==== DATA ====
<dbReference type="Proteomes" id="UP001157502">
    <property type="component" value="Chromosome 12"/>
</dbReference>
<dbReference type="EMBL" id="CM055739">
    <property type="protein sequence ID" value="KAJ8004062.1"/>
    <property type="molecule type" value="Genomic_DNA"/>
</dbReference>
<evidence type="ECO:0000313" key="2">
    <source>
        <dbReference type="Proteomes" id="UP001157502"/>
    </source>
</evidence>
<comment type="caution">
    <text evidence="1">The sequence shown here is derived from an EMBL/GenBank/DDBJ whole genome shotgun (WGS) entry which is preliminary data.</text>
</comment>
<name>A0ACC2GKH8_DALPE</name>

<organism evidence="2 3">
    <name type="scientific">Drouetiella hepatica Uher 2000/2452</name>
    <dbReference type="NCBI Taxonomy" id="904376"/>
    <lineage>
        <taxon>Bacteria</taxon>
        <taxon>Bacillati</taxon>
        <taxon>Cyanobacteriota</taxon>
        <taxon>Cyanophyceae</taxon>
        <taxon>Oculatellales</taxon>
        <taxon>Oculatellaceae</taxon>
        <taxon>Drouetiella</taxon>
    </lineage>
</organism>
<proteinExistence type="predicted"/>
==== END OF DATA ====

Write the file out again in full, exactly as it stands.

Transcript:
<dbReference type="Proteomes" id="UP001157502">
    <property type="component" value="Chromosome 12"/>
</dbReference>
<dbReference type="EMBL" id="CM055739">
    <property type="protein sequence ID" value="KAJ8004062.1"/>
    <property type="molecule type" value="Genomic_DNA"/>
</dbReference>
<evidence type="ECO:0000313" key="2">
    <source>
        <dbReference type="Proteomes" id="UP001157502"/>
    </source>
</evidence>
<comment type="caution">
    <text evidence="1">The sequence shown here is derived from an EMBL/GenBank/DDBJ whole genome shotgun (WGS) entry which is preliminary data.</text>
</comment>
<name>A0ACC2GKH8_DALPE</name>

<organism evidence="2 3">
    <name type="scientific">Drouetiella hepatica Uher 2000/2452</name>
    <dbReference type="NCBI Taxonomy" id="904376"/>
    <lineage>
        <taxon>Bacteria</taxon>
        <taxon>Bacillati</taxon>
        <taxon>Cyanobacteriota</taxon>
        <taxon>Cyanophyceae</taxon>
        <taxon>Oculatellales</taxon>
        <taxon>Oculatellaceae</taxon>
        <taxon>Drouetiella</taxon>
    </lineage>
</organism>
<proteinExistence type="predicted"/>